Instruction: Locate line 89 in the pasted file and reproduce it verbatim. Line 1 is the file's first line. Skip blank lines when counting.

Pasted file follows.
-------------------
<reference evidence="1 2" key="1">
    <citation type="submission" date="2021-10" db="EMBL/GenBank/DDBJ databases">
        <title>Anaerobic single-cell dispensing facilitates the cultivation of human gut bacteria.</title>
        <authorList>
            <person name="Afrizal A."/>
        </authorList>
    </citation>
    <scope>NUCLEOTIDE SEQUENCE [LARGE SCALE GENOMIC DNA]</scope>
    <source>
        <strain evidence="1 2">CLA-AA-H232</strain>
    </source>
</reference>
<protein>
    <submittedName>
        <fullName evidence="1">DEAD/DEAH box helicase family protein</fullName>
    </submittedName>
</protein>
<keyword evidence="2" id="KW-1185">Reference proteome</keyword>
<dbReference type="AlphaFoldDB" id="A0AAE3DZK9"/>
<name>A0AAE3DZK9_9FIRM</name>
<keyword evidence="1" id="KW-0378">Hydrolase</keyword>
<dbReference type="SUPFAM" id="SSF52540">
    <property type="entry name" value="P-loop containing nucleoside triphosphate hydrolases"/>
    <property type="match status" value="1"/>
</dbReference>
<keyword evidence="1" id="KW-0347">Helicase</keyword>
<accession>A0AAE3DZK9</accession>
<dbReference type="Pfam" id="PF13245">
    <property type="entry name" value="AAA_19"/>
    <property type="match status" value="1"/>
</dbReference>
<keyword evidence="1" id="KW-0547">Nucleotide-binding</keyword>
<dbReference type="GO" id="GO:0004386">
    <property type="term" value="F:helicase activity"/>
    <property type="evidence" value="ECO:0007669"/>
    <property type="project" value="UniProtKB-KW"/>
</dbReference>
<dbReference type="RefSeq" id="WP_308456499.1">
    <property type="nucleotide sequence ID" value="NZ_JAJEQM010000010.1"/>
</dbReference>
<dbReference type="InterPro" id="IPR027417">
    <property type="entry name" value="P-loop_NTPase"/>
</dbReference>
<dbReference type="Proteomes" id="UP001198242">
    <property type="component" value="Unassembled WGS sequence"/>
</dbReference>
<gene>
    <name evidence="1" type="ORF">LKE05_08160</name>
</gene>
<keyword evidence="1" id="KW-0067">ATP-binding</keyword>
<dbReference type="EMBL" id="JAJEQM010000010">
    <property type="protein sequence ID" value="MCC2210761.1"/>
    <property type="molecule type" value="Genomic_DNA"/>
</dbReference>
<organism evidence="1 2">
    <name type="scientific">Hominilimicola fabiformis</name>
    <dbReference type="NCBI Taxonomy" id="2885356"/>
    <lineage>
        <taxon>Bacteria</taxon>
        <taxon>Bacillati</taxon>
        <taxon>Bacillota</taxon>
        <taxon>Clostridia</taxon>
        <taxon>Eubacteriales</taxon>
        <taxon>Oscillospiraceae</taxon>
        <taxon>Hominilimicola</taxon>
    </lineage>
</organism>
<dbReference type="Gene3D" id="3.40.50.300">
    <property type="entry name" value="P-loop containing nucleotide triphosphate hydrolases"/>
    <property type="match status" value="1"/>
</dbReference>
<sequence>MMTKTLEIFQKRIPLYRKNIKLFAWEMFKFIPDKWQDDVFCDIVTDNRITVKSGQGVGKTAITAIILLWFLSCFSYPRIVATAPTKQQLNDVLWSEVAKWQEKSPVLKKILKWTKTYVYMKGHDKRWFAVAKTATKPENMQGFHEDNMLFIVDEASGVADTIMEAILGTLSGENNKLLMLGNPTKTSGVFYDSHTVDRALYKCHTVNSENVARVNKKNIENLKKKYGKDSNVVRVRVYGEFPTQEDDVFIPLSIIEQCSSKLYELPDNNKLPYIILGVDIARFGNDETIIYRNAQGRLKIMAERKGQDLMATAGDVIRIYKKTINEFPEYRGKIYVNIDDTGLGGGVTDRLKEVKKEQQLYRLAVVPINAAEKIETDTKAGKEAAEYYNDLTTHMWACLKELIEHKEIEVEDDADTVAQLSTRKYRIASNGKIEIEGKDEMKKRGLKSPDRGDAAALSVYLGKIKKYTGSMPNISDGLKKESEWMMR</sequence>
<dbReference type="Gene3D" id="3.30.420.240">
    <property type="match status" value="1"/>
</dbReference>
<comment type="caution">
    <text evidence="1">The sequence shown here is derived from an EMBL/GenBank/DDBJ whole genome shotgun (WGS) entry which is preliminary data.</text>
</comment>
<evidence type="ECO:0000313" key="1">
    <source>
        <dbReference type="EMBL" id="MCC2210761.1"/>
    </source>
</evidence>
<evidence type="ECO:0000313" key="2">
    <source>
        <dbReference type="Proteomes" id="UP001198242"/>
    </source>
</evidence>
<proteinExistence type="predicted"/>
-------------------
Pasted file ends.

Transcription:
<proteinExistence type="predicted"/>